Eli Wallach is an ideal choice as reader, since the protagonist is an elderly man. Wallach is a superb actor and just the perfect interpreter of this long, rewarding story.
The sound is very tinny, and makes the speakers in my car rattle like the blown speaker on an AM radio. Worse than that, there is an overabundance of noise and music that I believe is intended to create drama and suspense at key points in the story. The noise sounds like the hum of the engine from the cabin an old propeller airline plane. The music ranges from a Twilight Zone-like theme to garbled acid-rock guitar solos. It builds to a dramatic crescendo that actually drowns out the reading of the actual book. There were several points where I had to strain, rewind and ultimately just accept the fact that I was going to miss several pieces of dialogue because it was obliterated by this noise and music. This nonsense is badly done and totally unnecessary. Any halway decent book does not need a musical score and sound effects to tell me when to "be tense! Something scary is happening!" or "pay attention! This a key plot point!"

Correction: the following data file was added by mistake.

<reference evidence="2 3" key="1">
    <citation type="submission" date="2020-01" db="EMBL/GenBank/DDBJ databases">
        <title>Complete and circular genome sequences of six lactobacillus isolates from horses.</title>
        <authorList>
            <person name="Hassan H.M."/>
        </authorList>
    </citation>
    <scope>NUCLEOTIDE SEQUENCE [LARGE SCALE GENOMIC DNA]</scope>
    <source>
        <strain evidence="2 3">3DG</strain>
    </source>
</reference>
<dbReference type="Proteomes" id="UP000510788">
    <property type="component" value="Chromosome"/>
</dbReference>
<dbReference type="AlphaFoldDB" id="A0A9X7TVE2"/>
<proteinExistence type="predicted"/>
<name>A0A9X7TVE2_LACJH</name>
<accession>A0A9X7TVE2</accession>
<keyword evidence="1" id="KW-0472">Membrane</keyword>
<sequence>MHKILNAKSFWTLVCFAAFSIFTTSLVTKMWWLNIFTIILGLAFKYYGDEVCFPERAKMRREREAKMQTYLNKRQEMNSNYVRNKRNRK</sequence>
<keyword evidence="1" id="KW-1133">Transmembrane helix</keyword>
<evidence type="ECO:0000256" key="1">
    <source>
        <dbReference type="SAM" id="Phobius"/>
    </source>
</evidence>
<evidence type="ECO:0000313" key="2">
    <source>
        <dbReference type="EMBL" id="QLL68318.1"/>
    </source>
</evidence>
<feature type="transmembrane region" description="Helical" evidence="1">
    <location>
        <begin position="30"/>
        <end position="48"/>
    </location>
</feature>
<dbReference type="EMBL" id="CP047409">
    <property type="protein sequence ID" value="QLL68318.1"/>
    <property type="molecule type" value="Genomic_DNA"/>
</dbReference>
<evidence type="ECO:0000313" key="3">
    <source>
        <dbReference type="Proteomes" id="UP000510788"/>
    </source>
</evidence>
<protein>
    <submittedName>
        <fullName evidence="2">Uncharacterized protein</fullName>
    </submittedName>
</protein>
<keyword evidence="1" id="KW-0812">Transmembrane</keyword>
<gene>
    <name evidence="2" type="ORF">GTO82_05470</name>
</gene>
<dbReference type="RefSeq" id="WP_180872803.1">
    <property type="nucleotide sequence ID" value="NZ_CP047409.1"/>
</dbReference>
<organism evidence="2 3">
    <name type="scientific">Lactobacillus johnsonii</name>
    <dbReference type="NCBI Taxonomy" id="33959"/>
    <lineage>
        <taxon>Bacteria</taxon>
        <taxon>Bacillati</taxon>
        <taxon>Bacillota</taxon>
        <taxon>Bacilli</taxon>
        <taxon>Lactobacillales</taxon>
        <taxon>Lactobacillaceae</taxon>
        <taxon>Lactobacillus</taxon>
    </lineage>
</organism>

Aside from these issues, the story is well read by Eli Wallach. It's just a shame that he is overshadowed by noise.
The story itself is bloated and tedious. About 1/3 of this novel is meaningless dialogue and descriptive monologues that do nothing to serve the story. It almost seems as though the author had no idea where to take the story next, and yet continued to write, and write, and write...
I had heard that there are ties to The Dark Tower series within Insomnia, which is my main interest in this book. So far, (about halway through)it seems the connection is pretty thin.
I am an on and off again Stephen King fan. Sometimes his books are just too predictable. In this case, leaving story line aside, the wonderful narration by Eli Wallach is detracted from by the unnecessary occasional "punctuation" of music meant to (I guess) let us know something eerie was about to happen (??????) Note to publisher: Remove the music. Not needed and only detracts.
This audio book is good, with standard audio sound and decent narration. Until transitions. The biggest detractor is the music. It completely overshadows the narration when it appears, and almost makes it un-listenable. Its just that annoying. I would suggest buying the book if possible, as it was a chore to listen to the whole thing.